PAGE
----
Thoughts by: Gabriela Yareliz, based on The Abolition of Man (all quotes are from the book, unless otherwise specified).
There was a hypothetical presented at a meeting. The hypo: A person commits a crime and is arrested. What are possible solutions to this, was essentially the question posed to the group. The serious suggestions offered were: to legalize the crime and to abolish police. To my total shock, these absurd suggestions came from a group of attorneys.
There is a growing number of people in present society that believes that boundaries and punishment for violations of such boundaries should be eliminated, thus eliminating all personal responsibility from the individual who made a choice.
Rather than holding any individual personally responsible for his or her choices, people see eliminating systems that delineate right and wrong as a solution.
People (I generalize, but I speak of a growing societal trend) prefer to eliminate the police than to criminalize a behavior that can be a danger to health (including public health), life and safety. I have noticed, however, they are all for eliminating things, until something hurts them or they are suddenly affected. And suddenly, then the boundary or punishment becomes needed.
Much of this attitude stems from this idea that man/woman has natural impulses and instincts, and a growing belief that he/she should be allowed to follow these, no matter the result, so that he or she can be considered “fulfilled,” “free” and “authentic.”
Our society has lost sight of the structures and boundaries needed for true freedom, safety and fulfillment. Worst of all, society is advocating for a no-value system apart from the anarchy it wants to accept. It promotes tolerance and acceptance, yet it imposes beliefs and a lack of values that you either get on board with or you are labeled and kept outside— outside of favor, outside of career advancement, outside of friendships.
C.S. Lewis wrote a book, The Abolition of Man, with some important points I wanted to share. This book is a series of lectures, where he discusses a British textbook that, at the time, wanted to render values as subjective and essentially “unreal.”
In its first part, Lewis establishes the paradox of what we create and allow and then our disgust with what we harvest from our ideas and attitudes: “We make men without chests and expect of them virtue and enterprise. We laugh at honor and are shocked to find traitors in our midst.”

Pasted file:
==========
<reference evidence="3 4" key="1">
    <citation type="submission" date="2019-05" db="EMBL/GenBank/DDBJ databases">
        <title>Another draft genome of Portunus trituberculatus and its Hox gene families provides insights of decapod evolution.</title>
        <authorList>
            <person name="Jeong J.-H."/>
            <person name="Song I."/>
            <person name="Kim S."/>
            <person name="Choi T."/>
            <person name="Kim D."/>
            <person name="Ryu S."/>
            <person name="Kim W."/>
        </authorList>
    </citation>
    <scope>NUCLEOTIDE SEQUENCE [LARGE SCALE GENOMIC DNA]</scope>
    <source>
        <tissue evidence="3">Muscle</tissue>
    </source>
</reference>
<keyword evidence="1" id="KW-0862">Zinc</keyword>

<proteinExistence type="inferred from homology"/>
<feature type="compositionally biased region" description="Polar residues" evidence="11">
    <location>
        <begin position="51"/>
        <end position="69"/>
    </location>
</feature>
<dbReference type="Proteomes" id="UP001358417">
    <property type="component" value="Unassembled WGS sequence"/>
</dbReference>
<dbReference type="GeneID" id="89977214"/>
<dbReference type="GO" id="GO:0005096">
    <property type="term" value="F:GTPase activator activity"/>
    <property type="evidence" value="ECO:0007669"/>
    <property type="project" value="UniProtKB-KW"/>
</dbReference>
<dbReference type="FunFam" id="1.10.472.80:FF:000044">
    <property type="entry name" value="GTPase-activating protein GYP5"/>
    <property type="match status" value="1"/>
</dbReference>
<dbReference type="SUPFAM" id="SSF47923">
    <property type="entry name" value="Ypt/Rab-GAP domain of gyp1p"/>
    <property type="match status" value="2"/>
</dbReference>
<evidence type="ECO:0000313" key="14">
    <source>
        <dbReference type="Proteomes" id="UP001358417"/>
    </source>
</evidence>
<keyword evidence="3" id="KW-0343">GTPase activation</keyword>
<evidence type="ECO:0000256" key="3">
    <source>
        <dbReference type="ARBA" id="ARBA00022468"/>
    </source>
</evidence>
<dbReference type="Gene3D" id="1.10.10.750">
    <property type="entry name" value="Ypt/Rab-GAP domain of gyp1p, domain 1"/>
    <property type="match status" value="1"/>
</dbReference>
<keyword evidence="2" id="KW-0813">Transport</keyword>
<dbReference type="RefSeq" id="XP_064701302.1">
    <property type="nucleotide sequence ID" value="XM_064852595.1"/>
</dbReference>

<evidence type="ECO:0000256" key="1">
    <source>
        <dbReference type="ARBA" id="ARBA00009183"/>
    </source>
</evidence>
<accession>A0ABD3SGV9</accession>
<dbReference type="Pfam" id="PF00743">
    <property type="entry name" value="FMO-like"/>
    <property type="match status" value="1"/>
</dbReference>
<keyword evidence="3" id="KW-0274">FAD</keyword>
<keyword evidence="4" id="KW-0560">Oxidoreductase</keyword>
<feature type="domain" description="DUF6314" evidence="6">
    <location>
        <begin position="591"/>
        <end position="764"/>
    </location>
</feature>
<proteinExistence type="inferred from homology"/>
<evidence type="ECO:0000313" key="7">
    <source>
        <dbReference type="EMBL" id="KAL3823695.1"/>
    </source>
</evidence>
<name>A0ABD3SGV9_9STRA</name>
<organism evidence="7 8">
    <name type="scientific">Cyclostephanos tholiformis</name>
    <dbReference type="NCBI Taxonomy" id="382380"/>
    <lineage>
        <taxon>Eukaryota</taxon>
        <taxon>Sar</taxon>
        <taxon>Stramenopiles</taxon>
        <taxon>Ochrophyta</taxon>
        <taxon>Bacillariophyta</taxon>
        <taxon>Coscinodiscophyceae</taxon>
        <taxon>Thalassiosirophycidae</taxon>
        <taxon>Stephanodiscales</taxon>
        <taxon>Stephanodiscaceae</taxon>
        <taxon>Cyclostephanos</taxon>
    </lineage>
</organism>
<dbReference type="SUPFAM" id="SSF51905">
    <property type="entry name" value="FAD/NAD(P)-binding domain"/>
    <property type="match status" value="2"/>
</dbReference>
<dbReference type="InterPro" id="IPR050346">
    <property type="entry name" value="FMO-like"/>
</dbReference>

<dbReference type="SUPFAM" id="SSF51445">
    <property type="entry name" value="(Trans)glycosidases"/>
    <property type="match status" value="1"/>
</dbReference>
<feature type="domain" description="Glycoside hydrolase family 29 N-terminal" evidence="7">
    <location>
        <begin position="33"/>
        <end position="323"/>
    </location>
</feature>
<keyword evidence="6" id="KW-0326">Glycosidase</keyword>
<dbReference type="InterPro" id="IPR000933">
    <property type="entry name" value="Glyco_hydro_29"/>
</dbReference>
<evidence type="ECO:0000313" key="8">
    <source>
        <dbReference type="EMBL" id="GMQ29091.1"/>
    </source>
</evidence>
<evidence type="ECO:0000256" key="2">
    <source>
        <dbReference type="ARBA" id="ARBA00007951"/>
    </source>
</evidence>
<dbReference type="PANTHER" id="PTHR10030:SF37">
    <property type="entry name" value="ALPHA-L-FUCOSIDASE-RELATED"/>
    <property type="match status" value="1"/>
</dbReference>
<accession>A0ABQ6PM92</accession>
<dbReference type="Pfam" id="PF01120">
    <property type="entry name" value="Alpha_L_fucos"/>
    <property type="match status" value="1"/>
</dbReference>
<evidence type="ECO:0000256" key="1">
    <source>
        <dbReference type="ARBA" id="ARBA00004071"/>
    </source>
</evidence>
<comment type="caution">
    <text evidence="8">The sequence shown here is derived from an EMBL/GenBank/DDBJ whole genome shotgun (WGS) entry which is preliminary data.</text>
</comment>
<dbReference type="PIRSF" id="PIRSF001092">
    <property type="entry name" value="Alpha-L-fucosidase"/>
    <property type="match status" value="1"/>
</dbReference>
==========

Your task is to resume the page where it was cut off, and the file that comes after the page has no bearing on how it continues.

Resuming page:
We have a society that criticizes those who have held onto values and standards that diverge from its own. People are labeled as “bigoted” and “close minded,” yet this growing number in society fails to see the irrational and illogical way they see the world.
“Their skepticism about values is on the surface: it is for use on other people’s values; about the values current in their own set they are not nearly skeptical enough,” Lewis explains.
Society hides behind this idea of obeying and giving way to what comes natural to us. “Telling us to obey instinct is like telling us to obey ‘people.’ People say different things: so do instincts. Our instincts are at war. […] Each instinct, if you listen to it, will claim to be gratified at the expense of all the rest,” Lewis wrote.
Lewis makes an excellent point by comparing following instinct to a judge hearing a case. A judge sees evidence, thinks of consequences and uses knowledge to make a determination. To think of a judge deciding a case based on “instinct” would be absurd and reprehensible. It would also lead to a lot of inaccurate decisions and judgments with heavy implications.
What we are seeing, more and more, is this irrational “open mind” mentality to actual practical reason. “An open mind, in questions that are not ultimate, is useful. But an open mind about the ultimate foundations either Theoretical or of Practical Reason is idiocy.”
Lewis continues, stating, “I am simply arguing that if we are to have values at all we must accept the ultimate platitudes of Practical Reason as having absolute validity: that any attempt, having become skeptical about these, to reintroduce values lower down on some supposedly more ‘realistic’ basis, is doomed.”
Humanity has submerged itself deeper and deeper into this state of no longer being makers of conscience “but still its subjects”; it does not conquer nature, but instead, becomes a slave to the very lowest of natures.
The Abolition of Man description on Wikipedia sums it up best. The last chapter shows “a distant future in which the values and morals of the majority are controlled by a small group who rule by a perfect understanding of psychology, and who in turn, being able to see through any system of morality that might induce them to act in a certain way, are ruled only by their own unreflected whims. In surrendering rational reflection on their own motivations, the controllers will no longer be recognizably human, the controlled will be robot-like, and the Abolition of Man will have been completed.” (Wikipedia)
This view is reflected in Lewis’ thought that, “A dogmatic belief in objective value is necessary to the very idea of a rule which is not tyranny or an obedience which is not slavery.”
What makes this book’s message so relevant and important is our current condition. It is a book that rests on reason, rational thought and a value system referred to as Tao, that is separate from theism, meaning a secular mind can understand it and agree with it.
Today’s “open mind” claims to see through things. It sees through values and morality. Yet, to never accept something as a solid truth or value and to continually be able to see through things renders things as transparent. Lewis’ final point is, “To ‘see through’ all things is the same as not to see.”
This point calls us into deep reflection. Are we selectively ‘seeing through’ certain things and blinding ourselves or can we truly see?